We looked at how Halley came to be given command of a Royal Navy ship during his first voyage and I said we’d examine what experience he had to justify that commission during his second: this we’ll do now in a two-part special.
In fact Halley had minimal maritime experience – although perhaps rather more than your average seventeenth-century natural philosopher – but the experience he did have was of three types: as a passenger, as a surveyor, and as a diver.
Halley was a passenger on three voyages as a young man, the first when he abandoned his degree in 1676 to sail to St Helena to map the southern stars. The two-way voyage on an East Indiaman would have taken about 5 months, and as Halley seems to have had a life-long interest in maritime matters, it seems reasonable to assume he took the opportunity to observe how the ship was sailed, how the crew operated, and to pick up a smattering of nautical terminology.
One year after his return from St Helena, he was at sea again en route to visit the great astronomer, Johannes Hevelius, at Dantzick (Gdańsk) on the Baltic coast, and at the end of the following year, 1680, he crossed from Dover to Calais (and was apparently seasick) to begin his Grand Tour, returning to England from Holland in January 1682.  Again, it seems fair to expect that he paid at least some attention to the handling of the ships.
At the end of the decade, Halley progressed from maritime passenger to coastal surveyor, although his work as a surveyor is rather obscure, being largely inferred from his presentation of two charts to the Royal Society, the first of which appeared in the minutes for 3 July 1689:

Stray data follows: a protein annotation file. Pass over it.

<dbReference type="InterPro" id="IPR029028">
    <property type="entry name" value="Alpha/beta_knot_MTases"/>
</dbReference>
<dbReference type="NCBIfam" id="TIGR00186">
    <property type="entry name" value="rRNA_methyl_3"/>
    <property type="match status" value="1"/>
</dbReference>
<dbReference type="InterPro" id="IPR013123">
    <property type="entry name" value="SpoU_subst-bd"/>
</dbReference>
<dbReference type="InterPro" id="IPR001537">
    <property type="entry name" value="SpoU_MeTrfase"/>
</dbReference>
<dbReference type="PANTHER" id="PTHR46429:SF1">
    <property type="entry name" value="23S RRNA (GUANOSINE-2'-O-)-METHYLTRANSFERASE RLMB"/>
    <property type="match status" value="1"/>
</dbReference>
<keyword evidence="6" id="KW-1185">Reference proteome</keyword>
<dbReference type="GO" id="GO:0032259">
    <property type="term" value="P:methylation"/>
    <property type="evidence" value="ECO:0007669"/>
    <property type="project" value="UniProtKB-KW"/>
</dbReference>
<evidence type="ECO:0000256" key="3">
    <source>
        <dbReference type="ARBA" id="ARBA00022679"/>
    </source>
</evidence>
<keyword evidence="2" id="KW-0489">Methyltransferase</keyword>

Halley produced his Sea-draught of the Mouth of the River of Thames, wherein he saith, that He hath corrected severall very great, and considerable faults in all our Sea-Carts [sic] hitherto published. 
It isn’t known for sure when he undertook his survey of the Thames approaches but Robert Hooke recorded two entries in his diary – “Hally a Sayling” on 22 March 1689, and “Hally Returnd” on 3 April – which may relate to his surveying, although the previous summer Halley had made several references to towns near the Thames estuary which may indicate that he had been surveying in the area at that time. 
His second survey, “of the West coast of Sussex between Selsey and Arundell”, was presented to the Society on 15 November 1693,  and this time we have rather more idea about the circumstances behind its production because this chart was a by-product of his diving activities.
Halley first wrote about diving in a paper of 6 March 1689, and his interest was probably prompted by the recent success of Captain William Phips’s diving operation in the West Indies, where Phips recovered a spectacular haul of treasure from a Spanish wreck and sparked a tsunami of projects connected with diving and salvage.  Halley proposed a mobile diving bell built on four wheels, and while he didn’t build that particular bell, he did build another as part of his salvage work on the wreck of the Guynie frigate.
The Guynie was owned by the Royal African Company (RAC) and in early 1691 she returned from Africa to English waters, having collected “Bees Wax & Elephants Teeth” from Gambia and “Elephants Teeth & Redwood” from “Sereleon” (Sierra Leone).  On 23 February her commander, William Chantrell, wrote to the RAC from Falmouth requesting a convoy to accompany him back to London. The RAC instructed three of their most senior officers to “waite on the Lords of the Admiralty to gett a Man of Warr to Convoy the Guynie Friggott up from Falmouth”, which might seem a little excessive for beeswax and ivory, but the Guynie was carrying something much more valuable on board.